Each tank was just over fifty feet deep, and we blasted sea water at three levels – we had a total of thirty three tanks, but we only used twenty seven for oil, the others were used for sea water as ballast for when we were empty.
I am second from the left and as you see tank cleaning was a dirty job. At the end of the process for each tank one of us would climb down the fifty-foot ladder into the oil sludge at the bottom. We had a large rubber brush to brush the sludge to the pumps to maximise the amount to be sucked out of the tank. The action of brushing caused fumes to rise, and these fumes made you feel drunk so climbing the fifty foot vertical ladder could be dangerous due to everything, including the ladder, being slippery due to the oil residue. Welcome to life at sea in tankers in 1962.
The ship carried breathing apparatus, and it was available for us to wear, but in the heat of the Persian Gulf wearing it was out of the question, it was far too hot.
Plus it was heavy and trying to climb out of the oil tank via a vertical slippery ladder wearing the full gear was unacceptable.
Tank cleaning went on day and night, and at night when cleaning the forward tanks, we had to use shielded torches so as not to ruin the night vision of the those on the bridge.
The water used to clean the tanks was pumped overboard when we were more than 100 miles off land – the oil slick followed us for days because we had to have the tanks cleaned before we arrived in Kuwait for a fresh cargo.
I sailed in Ellenga for just under nine months and besides the Mina -Aden ferry we also carried oil to Europe, and we did do one trip in mid-winter from Kuwait to Philadelphia in the US, 28 days without touching land, after which we sailed to Venezuela for a cargo of oil for Germany.
Our destination was LEFO, but even after checking the ship’s large atlas I could not find where LEFO was, until the 2nd mate mentioned Lands’ End For Orders – in case the oil had been on sold and was not destined for Germany.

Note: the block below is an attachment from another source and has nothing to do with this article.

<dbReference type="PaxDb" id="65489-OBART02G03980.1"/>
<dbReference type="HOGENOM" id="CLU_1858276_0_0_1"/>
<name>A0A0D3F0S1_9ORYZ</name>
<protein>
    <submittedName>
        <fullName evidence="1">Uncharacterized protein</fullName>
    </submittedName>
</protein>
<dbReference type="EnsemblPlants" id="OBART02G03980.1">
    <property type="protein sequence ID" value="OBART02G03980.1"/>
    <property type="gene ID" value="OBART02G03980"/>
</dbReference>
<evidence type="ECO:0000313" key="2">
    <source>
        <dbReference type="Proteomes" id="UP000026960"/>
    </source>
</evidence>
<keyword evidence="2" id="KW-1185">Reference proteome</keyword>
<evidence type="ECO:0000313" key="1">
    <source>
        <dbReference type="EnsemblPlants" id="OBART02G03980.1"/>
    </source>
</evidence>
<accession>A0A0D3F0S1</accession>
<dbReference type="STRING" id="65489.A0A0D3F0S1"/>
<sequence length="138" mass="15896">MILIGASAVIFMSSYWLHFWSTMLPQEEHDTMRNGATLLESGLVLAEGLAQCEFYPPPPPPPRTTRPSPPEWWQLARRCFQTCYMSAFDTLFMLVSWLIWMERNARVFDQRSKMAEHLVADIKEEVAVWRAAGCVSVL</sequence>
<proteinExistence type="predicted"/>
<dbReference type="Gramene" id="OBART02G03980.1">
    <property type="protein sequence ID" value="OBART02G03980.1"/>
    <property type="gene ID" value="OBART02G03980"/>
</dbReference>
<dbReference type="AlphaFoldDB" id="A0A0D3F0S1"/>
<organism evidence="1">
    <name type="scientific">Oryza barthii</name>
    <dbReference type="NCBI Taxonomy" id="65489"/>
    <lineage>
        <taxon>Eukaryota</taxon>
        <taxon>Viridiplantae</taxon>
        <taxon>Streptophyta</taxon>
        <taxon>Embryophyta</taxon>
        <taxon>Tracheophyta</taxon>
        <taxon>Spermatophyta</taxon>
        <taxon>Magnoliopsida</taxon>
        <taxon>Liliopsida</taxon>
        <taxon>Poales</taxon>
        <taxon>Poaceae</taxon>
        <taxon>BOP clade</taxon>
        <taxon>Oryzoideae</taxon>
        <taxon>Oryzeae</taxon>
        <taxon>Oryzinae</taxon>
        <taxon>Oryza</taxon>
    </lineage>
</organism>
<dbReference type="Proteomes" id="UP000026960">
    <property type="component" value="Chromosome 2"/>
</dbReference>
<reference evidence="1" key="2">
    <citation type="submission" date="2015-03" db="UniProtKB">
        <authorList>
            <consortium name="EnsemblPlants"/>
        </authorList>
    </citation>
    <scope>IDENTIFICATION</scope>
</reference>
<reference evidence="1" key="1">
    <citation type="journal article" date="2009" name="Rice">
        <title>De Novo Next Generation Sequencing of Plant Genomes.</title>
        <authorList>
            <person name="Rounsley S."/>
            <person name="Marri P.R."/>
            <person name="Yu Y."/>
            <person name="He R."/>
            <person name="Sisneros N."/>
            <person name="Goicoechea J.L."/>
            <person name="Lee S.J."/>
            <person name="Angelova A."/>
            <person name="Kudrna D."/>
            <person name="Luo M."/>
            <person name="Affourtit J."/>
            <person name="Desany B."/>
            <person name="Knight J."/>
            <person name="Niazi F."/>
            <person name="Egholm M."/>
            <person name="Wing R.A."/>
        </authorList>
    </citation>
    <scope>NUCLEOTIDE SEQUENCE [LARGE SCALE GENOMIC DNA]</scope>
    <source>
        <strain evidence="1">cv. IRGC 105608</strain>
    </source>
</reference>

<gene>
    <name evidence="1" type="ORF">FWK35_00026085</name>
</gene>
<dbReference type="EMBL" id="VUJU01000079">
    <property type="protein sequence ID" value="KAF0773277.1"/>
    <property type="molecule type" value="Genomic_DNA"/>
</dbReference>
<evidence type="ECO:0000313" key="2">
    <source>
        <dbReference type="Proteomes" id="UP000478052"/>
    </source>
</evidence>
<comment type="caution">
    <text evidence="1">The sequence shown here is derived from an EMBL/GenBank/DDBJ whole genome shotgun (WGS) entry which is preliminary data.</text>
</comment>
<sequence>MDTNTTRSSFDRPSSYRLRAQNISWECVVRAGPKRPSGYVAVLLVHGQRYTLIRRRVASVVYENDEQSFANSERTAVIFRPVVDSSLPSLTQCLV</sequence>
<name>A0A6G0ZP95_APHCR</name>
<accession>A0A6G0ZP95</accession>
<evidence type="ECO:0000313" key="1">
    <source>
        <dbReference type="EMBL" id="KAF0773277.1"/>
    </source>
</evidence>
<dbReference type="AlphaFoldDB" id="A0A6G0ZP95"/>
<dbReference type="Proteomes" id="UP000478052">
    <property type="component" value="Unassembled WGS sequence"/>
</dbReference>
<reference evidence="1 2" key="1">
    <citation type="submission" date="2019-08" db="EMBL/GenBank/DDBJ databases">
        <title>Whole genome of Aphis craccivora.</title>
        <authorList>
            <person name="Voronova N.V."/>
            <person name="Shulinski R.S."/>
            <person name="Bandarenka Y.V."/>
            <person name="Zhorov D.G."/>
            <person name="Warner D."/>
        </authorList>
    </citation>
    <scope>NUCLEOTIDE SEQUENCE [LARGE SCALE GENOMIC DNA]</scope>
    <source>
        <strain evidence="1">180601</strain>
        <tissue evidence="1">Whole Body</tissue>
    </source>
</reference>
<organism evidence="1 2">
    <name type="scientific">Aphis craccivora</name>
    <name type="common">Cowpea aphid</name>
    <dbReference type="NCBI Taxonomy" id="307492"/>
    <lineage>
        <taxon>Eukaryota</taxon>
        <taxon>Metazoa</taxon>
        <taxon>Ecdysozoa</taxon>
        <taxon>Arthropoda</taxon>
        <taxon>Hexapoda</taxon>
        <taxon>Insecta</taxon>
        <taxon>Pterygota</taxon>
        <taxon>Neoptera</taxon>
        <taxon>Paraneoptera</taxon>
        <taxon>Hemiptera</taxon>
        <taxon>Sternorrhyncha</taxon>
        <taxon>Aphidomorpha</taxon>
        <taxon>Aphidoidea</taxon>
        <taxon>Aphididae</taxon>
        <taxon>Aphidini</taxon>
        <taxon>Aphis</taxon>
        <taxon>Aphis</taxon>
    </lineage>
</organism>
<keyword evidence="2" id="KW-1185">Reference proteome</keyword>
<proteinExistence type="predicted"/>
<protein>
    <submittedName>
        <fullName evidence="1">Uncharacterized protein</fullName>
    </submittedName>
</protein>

In our case we discharged in Wilhelmshaven as planned and sailed in ballast back to the Persian Gulf, tank cleaning of course.
While I was in Ellenga I was taught how to steer, it was not as easy as it looked, but eventually I mastered how to do it correctly (my certificate below).
Not long after I had started to learn to steer the captain commented to me that as the war was over, I did not have to keep zig zagging to avoid submarines. Steering such a large vessel one gets a ‘feel’ for her, and once this happens you no longer zig zag.
During the Mina-Aden ferry we had a bit of luck – we sailed from Kuwait fully loaded so tank cleaning was not required over Christmas.
Breakfast on Christmas Day 1962, and all cadets were off duty!
Lunch on Christmas Day 1962
Dinner Christmas Day 1962
The one thing about British India Steam Nav. Co, most of the vessels in which I sailed were all good ‘feeders.’
It was hard work but it was interesting and after nearly nine months I paid off Ellenga at The Isle of Grain, which is at the mouth of the Thames, and I was given another rail voucher, this time to Birkenhead and sent home on leave.
2 thoughts on “Farewell Birkenhead”
Interesting reading, likewise after leaving Conway my first ship was a tanker “Scottish Hawk” I remember the tank cleaning.
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Morning Mike, thanks for the feedback – when BI created Trident Tankers we were offered the chance to move over, but I’d had enough of crude oil and wanted to see a bit of the world -I turned their generous offer down . . :- o)